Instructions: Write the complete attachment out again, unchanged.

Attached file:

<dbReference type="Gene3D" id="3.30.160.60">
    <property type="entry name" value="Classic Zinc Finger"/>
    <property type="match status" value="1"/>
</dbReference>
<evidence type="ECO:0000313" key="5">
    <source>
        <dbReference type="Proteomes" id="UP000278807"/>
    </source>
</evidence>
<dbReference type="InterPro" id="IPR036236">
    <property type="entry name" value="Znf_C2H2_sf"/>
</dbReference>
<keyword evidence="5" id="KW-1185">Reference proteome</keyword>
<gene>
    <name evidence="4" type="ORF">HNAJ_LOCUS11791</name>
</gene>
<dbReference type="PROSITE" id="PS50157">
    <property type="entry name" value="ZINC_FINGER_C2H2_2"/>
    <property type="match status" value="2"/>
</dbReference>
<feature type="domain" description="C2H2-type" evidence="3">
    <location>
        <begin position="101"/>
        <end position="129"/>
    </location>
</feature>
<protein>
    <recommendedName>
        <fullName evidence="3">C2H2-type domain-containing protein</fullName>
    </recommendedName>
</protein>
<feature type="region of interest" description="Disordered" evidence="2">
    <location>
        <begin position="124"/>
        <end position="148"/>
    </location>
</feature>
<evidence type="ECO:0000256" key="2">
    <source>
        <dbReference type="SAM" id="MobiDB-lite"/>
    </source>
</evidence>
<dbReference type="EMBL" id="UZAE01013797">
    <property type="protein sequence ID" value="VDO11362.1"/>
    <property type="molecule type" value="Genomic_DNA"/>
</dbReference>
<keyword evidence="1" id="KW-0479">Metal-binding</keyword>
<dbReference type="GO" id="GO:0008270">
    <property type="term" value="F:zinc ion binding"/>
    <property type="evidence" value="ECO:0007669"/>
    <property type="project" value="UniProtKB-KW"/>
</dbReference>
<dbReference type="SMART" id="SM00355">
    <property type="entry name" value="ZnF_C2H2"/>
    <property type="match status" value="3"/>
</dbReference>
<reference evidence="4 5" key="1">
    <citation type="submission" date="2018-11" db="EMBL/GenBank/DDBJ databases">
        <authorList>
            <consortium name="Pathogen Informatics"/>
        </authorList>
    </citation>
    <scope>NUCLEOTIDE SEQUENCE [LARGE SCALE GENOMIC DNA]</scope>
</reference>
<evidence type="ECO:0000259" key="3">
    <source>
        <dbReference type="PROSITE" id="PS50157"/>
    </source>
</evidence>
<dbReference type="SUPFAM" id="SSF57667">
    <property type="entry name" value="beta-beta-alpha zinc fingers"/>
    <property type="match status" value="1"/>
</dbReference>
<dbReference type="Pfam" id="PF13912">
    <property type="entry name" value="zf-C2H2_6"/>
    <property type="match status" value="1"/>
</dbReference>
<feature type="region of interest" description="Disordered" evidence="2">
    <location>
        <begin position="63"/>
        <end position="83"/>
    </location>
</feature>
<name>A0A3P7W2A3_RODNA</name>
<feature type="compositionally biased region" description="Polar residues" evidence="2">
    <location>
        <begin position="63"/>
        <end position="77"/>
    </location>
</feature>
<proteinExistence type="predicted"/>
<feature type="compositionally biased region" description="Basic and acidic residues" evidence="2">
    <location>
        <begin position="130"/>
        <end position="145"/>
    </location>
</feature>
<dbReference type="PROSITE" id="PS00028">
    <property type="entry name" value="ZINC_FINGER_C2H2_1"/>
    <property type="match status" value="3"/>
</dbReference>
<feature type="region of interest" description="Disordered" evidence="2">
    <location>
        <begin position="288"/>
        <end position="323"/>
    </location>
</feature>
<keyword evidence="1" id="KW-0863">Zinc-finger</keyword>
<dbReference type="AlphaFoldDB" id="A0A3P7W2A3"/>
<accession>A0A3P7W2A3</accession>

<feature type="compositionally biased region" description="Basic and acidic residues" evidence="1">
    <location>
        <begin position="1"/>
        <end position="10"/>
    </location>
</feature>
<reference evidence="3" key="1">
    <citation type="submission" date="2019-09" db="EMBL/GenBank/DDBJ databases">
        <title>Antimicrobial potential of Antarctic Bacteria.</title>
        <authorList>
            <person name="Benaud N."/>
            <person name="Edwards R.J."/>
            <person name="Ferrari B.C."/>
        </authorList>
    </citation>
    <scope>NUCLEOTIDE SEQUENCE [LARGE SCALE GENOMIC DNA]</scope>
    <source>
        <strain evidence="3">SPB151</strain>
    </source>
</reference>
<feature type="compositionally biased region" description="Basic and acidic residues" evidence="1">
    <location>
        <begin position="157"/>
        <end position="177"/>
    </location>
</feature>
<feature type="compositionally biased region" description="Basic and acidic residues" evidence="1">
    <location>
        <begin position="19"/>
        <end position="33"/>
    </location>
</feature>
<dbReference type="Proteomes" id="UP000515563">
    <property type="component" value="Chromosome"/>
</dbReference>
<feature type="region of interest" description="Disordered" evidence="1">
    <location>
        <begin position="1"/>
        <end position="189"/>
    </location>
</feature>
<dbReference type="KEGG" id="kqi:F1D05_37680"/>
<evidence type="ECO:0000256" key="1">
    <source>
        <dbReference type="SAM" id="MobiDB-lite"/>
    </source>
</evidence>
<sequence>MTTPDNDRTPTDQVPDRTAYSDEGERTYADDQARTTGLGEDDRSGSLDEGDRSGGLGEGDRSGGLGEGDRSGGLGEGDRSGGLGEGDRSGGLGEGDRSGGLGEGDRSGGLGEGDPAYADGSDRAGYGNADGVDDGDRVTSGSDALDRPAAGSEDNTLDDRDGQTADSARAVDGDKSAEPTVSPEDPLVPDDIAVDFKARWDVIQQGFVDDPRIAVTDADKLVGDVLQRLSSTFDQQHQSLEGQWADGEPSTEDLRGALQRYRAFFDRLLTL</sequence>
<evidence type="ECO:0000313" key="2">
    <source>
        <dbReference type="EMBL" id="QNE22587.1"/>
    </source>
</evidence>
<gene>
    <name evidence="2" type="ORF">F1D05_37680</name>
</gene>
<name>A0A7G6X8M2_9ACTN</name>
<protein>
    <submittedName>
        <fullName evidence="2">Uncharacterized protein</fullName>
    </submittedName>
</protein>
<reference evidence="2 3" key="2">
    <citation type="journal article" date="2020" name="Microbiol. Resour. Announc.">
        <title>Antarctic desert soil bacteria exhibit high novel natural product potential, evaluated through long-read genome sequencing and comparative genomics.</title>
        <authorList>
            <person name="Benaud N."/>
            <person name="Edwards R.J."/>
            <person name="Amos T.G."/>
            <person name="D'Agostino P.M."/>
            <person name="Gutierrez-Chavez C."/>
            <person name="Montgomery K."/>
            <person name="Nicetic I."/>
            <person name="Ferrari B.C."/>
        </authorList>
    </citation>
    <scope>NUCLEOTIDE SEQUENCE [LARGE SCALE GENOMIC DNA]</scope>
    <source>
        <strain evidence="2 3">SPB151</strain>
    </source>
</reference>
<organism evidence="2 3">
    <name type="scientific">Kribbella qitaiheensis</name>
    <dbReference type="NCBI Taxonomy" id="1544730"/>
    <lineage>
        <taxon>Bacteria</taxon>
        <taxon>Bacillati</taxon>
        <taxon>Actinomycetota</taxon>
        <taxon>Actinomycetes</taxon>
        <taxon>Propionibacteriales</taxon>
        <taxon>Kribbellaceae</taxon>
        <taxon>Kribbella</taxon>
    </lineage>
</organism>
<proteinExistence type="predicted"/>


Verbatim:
<dbReference type="Gene3D" id="3.30.160.60">
    <property type="entry name" value="Classic Zinc Finger"/>
    <property type="match status" value="1"/>
</dbReference>
<evidence type="ECO:0000313" key="5">
    <source>
        <dbReference type="Proteomes" id="UP000278807"/>
    </source>
</evidence>
<dbReference type="InterPro" id="IPR036236">
    <property type="entry name" value="Znf_C2H2_sf"/>
</dbReference>
<keyword evidence="5" id="KW-1185">Reference proteome</keyword>
<gene>
    <name evidence="4" type="ORF">HNAJ_LOCUS11791</name>
</gene>
<dbReference type="PROSITE" id="PS50157">
    <property type="entry name" value="ZINC_FINGER_C2H2_2"/>
    <property type="match status" value="2"/>
</dbReference>
<feature type="domain" description="C2H2-type" evidence="3">
    <location>
        <begin position="101"/>
        <end position="129"/>
    </location>
</feature>
<protein>
    <recommendedName>
        <fullName evidence="3">C2H2-type domain-containing protein</fullName>
    </recommendedName>
</protein>
<feature type="region of interest" description="Disordered" evidence="2">
    <location>
        <begin position="124"/>
        <end position="148"/>
    </location>
</feature>
<evidence type="ECO:0000256" key="2">
    <source>
        <dbReference type="SAM" id="MobiDB-lite"/>
    </source>
</evidence>
<dbReference type="EMBL" id="UZAE01013797">
    <property type="protein sequence ID" value="VDO11362.1"/>
    <property type="molecule type" value="Genomic_DNA"/>
</dbReference>
<keyword evidence="1" id="KW-0479">Metal-binding</keyword>
<dbReference type="GO" id="GO:0008270">
    <property type="term" value="F:zinc ion binding"/>
    <property type="evidence" value="ECO:0007669"/>
    <property type="project" value="UniProtKB-KW"/>
</dbReference>
<dbReference type="SMART" id="SM00355">
    <property type="entry name" value="ZnF_C2H2"/>
    <property type="match status" value="3"/>
</dbReference>
<reference evidence="4 5" key="1">
    <citation type="submission" date="2018-11" db="EMBL/GenBank/DDBJ databases">
        <authorList>
            <consortium name="Pathogen Informatics"/>
        </authorList>
    </citation>
    <scope>NUCLEOTIDE SEQUENCE [LARGE SCALE GENOMIC DNA]</scope>
</reference>
<evidence type="ECO:0000259" key="3">
    <source>
        <dbReference type="PROSITE" id="PS50157"/>
    </source>
</evidence>
<dbReference type="SUPFAM" id="SSF57667">
    <property type="entry name" value="beta-beta-alpha zinc fingers"/>
    <property type="match status" value="1"/>
</dbReference>
<dbReference type="Pfam" id="PF13912">
    <property type="entry name" value="zf-C2H2_6"/>
    <property type="match status" value="1"/>
</dbReference>
<feature type="region of interest" description="Disordered" evidence="2">
    <location>
        <begin position="63"/>
        <end position="83"/>
    </location>
</feature>
<name>A0A3P7W2A3_RODNA</name>
<feature type="compositionally biased region" description="Polar residues" evidence="2">
    <location>
        <begin position="63"/>
        <end position="77"/>
    </location>
</feature>
<proteinExistence type="predicted"/>
<feature type="compositionally biased region" description="Basic and acidic residues" evidence="2">
    <location>
        <begin position="130"/>
        <end position="145"/>
    </location>
</feature>
<dbReference type="PROSITE" id="PS00028">
    <property type="entry name" value="ZINC_FINGER_C2H2_1"/>
    <property type="match status" value="3"/>
</dbReference>
<feature type="region of interest" description="Disordered" evidence="2">
    <location>
        <begin position="288"/>
        <end position="323"/>
    </location>
</feature>
<keyword evidence="1" id="KW-0863">Zinc-finger</keyword>
<dbReference type="AlphaFoldDB" id="A0A3P7W2A3"/>
<accession>A0A3P7W2A3</accession>

<feature type="compositionally biased region" description="Basic and acidic residues" evidence="1">
    <location>
        <begin position="1"/>
        <end position="10"/>
    </location>
</feature>
<reference evidence="3" key="1">
    <citation type="submission" date="2019-09" db="EMBL/GenBank/DDBJ databases">
        <title>Antimicrobial potential of Antarctic Bacteria.</title>
        <authorList>
            <person name="Benaud N."/>
            <person name="Edwards R.J."/>
            <person name="Ferrari B.C."/>
        </authorList>
    </citation>
    <scope>NUCLEOTIDE SEQUENCE [LARGE SCALE GENOMIC DNA]</scope>
    <source>
        <strain evidence="3">SPB151</strain>
    </source>
</reference>
<feature type="compositionally biased region" description="Basic and acidic residues" evidence="1">
    <location>
        <begin position="157"/>
        <end position="177"/>
    </location>
</feature>
<feature type="compositionally biased region" description="Basic and acidic residues" evidence="1">
    <location>
        <begin position="19"/>
        <end position="33"/>
    </location>
</feature>
<dbReference type="Proteomes" id="UP000515563">
    <property type="component" value="Chromosome"/>
</dbReference>
<feature type="region of interest" description="Disordered" evidence="1">
    <location>
        <begin position="1"/>
        <end position="189"/>
    </location>
</feature>
<dbReference type="KEGG" id="kqi:F1D05_37680"/>
<evidence type="ECO:0000256" key="1">
    <source>
        <dbReference type="SAM" id="MobiDB-lite"/>
    </source>
</evidence>
<sequence>MTTPDNDRTPTDQVPDRTAYSDEGERTYADDQARTTGLGEDDRSGSLDEGDRSGGLGEGDRSGGLGEGDRSGGLGEGDRSGGLGEGDRSGGLGEGDRSGGLGEGDRSGGLGEGDPAYADGSDRAGYGNADGVDDGDRVTSGSDALDRPAAGSEDNTLDDRDGQTADSARAVDGDKSAEPTVSPEDPLVPDDIAVDFKARWDVIQQGFVDDPRIAVTDADKLVGDVLQRLSSTFDQQHQSLEGQWADGEPSTEDLRGALQRYRAFFDRLLTL</sequence>
<evidence type="ECO:0000313" key="2">
    <source>
        <dbReference type="EMBL" id="QNE22587.1"/>
    </source>
</evidence>
<gene>
    <name evidence="2" type="ORF">F1D05_37680</name>
</gene>
<name>A0A7G6X8M2_9ACTN</name>
<protein>
    <submittedName>
        <fullName evidence="2">Uncharacterized protein</fullName>
    </submittedName>
</protein>
<reference evidence="2 3" key="2">
    <citation type="journal article" date="2020" name="Microbiol. Resour. Announc.">
        <title>Antarctic desert soil bacteria exhibit high novel natural product potential, evaluated through long-read genome sequencing and comparative genomics.</title>
        <authorList>
            <person name="Benaud N."/>
            <person name="Edwards R.J."/>
            <person name="Amos T.G."/>
            <person name="D'Agostino P.M."/>
            <person name="Gutierrez-Chavez C."/>
            <person name="Montgomery K."/>
            <person name="Nicetic I."/>
            <person name="Ferrari B.C."/>
        </authorList>
    </citation>
    <scope>NUCLEOTIDE SEQUENCE [LARGE SCALE GENOMIC DNA]</scope>
    <source>
        <strain evidence="2 3">SPB151</strain>
    </source>
</reference>
<organism evidence="2 3">
    <name type="scientific">Kribbella qitaiheensis</name>
    <dbReference type="NCBI Taxonomy" id="1544730"/>
    <lineage>
        <taxon>Bacteria</taxon>
        <taxon>Bacillati</taxon>
        <taxon>Actinomycetota</taxon>
        <taxon>Actinomycetes</taxon>
        <taxon>Propionibacteriales</taxon>
        <taxon>Kribbellaceae</taxon>
        <taxon>Kribbella</taxon>
    </lineage>
</organism>
<proteinExistence type="predicted"/>